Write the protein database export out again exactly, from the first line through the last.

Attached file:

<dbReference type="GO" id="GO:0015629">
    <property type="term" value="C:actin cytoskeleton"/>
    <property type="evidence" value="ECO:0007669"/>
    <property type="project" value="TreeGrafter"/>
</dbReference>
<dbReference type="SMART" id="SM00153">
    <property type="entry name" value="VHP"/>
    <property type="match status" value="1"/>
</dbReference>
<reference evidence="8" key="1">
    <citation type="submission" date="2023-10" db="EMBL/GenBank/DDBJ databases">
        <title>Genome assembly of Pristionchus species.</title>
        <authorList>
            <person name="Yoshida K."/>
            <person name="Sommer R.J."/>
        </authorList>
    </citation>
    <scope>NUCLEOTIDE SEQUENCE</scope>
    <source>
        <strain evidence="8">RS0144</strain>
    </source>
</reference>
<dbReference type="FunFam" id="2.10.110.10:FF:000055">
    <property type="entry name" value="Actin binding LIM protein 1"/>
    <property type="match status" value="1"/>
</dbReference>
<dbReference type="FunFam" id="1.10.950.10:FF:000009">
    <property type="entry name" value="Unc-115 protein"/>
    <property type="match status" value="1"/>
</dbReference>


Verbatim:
<dbReference type="GO" id="GO:0015629">
    <property type="term" value="C:actin cytoskeleton"/>
    <property type="evidence" value="ECO:0007669"/>
    <property type="project" value="TreeGrafter"/>
</dbReference>
<dbReference type="SMART" id="SM00153">
    <property type="entry name" value="VHP"/>
    <property type="match status" value="1"/>
</dbReference>
<reference evidence="8" key="1">
    <citation type="submission" date="2023-10" db="EMBL/GenBank/DDBJ databases">
        <title>Genome assembly of Pristionchus species.</title>
        <authorList>
            <person name="Yoshida K."/>
            <person name="Sommer R.J."/>
        </authorList>
    </citation>
    <scope>NUCLEOTIDE SEQUENCE</scope>
    <source>
        <strain evidence="8">RS0144</strain>
    </source>
</reference>
<dbReference type="FunFam" id="2.10.110.10:FF:000055">
    <property type="entry name" value="Actin binding LIM protein 1"/>
    <property type="match status" value="1"/>
</dbReference>
<dbReference type="FunFam" id="1.10.950.10:FF:000009">
    <property type="entry name" value="Unc-115 protein"/>
    <property type="match status" value="1"/>
</dbReference>